fitting life into…life

My alarm goes off at 6:00 every morning, which for some reason sounds excruciatingly early. I stumble out of bed around 6:15, shuffle into the bathroom, wash my face, and try to put my contacts in without getting a fistful of fur in my eye, since the cat decides that this is the best time to jump on the counter and rub all up on me.

I shuffle into the kitchen, shuffle into the girls’ room (I do a lot of shuffling in the pre-dawn hour) and attempt to wake them up. Rachel is super cuddly, but eventually rolls out of bed. Claire is cranky and whiney, but eventually lets me drag her out. We do our best to leave Zoe alone, since she needs her sleep, and wrangling 2 kids is easier than 3 (shocker), but she gets super pissed if she misses out on breakfast with her sisters and often forces herself to wake up and join us.

From the time they are up, it’s a whirlwind of eating breakfast, making lunches, packing snacks, brushing teeth, feeding the cats, getting dressed, brushing teeth, letting the dog out, getting socks on, BRUSH YOUR TEETH, SHOES! SHOES! SHOES! Like, how does one forget to put on the left sock?

Somewhere in there, I manage to get dressed myself. Walk to school, head out for a run (maybe), come home, make coffee and breakfast, shower (maybe?), take Zoe to school, come home, work work work, head out to start the pickup process. Come home, snacks, folders, all of the dishes I neglected throughout the morning, more coffee, clearing space on the table for LEGOs or more drawings or bookmaking, and for the love of cheese fries, please hang up your backpack before I trip over it again.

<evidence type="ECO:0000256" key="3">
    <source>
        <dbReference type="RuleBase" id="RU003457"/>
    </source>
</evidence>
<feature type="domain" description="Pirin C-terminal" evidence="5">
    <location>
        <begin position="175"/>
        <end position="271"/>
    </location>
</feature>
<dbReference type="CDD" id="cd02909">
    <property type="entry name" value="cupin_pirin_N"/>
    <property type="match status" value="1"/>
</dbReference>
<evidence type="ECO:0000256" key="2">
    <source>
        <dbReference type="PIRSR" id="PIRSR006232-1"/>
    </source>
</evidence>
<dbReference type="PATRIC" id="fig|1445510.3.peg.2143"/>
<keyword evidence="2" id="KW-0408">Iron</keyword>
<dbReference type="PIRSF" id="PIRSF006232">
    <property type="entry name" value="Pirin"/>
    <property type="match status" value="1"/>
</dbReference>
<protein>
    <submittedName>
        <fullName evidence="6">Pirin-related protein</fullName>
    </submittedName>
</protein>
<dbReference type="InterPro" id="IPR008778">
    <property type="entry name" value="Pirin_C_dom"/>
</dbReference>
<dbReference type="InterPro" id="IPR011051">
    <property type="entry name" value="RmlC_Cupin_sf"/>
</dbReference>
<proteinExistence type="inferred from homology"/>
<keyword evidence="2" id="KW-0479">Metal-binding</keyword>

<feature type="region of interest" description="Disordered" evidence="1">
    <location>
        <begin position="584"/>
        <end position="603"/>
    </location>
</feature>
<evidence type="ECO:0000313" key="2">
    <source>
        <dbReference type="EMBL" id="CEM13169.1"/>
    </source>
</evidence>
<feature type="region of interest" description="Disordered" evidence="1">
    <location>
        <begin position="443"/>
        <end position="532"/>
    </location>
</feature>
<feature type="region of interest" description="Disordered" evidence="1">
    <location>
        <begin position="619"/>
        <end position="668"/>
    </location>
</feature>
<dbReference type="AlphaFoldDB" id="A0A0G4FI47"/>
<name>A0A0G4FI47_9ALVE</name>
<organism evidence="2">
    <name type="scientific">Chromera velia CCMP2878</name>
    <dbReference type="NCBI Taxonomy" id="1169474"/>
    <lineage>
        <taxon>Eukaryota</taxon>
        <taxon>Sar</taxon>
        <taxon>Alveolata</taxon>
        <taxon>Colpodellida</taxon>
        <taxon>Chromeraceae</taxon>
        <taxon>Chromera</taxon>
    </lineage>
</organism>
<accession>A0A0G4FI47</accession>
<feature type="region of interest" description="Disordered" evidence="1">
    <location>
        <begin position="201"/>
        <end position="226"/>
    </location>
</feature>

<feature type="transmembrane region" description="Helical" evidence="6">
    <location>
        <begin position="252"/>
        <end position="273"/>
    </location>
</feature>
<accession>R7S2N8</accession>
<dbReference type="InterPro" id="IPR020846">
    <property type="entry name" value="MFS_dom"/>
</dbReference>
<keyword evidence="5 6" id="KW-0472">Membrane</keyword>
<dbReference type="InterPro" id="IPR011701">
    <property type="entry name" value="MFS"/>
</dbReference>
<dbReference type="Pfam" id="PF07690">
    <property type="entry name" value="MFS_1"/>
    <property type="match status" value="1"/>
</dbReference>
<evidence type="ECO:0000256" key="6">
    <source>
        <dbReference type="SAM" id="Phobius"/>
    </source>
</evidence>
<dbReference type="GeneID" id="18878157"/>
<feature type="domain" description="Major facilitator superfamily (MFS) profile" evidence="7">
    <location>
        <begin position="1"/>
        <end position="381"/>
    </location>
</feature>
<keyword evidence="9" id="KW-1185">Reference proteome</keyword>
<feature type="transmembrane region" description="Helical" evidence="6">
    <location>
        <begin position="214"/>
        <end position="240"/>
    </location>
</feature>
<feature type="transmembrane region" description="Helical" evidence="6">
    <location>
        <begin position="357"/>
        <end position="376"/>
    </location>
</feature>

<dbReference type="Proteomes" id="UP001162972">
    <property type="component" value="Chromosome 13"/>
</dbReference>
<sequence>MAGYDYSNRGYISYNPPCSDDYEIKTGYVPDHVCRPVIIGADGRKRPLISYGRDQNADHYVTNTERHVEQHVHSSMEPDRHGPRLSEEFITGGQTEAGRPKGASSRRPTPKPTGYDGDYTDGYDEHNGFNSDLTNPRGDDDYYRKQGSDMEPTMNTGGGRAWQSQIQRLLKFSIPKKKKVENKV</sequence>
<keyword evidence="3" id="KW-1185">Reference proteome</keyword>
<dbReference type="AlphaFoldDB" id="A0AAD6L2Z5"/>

Coffee or no coffee, once the late afternoon rolls around, I am beat and want nothing more than to flop on the couch, but then it’s what’s for dinner?  then panicking about dinner and then the actual making of the dinner. Then it’s eat your dinner, sit on your bottom, and no, sour cream is not an acceptable side dish. 

Baths (maybe), brushing teeth, dry yourself off, PJs, books, lullabies, lights out. I finally flop on the couch and listen to the giggles and the continued craziness that comes with three girls sharing the same room and wonder when will this not be chaotic? Where are the slow-moving evenings I remember as a kid, where there were no drill sergeants, where I would jump into my dad’s lap as he watched TV and breathed into his face so he could smell that I brushed my teeth?

I’m exhausted. During these days there’s no time for writing, or if there’s time, there are no words or inclination. I’ve opened up countless drafts, only to stare at the white space of doom. I can’t seem to find time to vacuum, fold the laundry, contact that person about that thing, clean the bathrooms, but in reality, when there is time, I have to choose between doing those things or taking a much needed break. I feel the constant push and pull of the “need tos” and the “want tos” and wonder how everyone else balances it all out, how they fit life into their life.

In the evenings I start dreaming of going to bed with my book at 9pm. I want to write. I need to straighten up that dining room table. I should do those strength exercises I put off earlier. But all I really want to do is dial up some Netflix and binge watch Friday Night Lights, because let’s face it – that’s the only way this laundry is going to get folded.

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  1. I watch a lot of TV while nursing. I stopped cooking dinner when the twins were born. We survive on takeout and frozen meals. The kids are all mostly clean and fed, and the older two are usually left to their own devices (i.e. self-entertainment).

    Quiet evenings – what is that?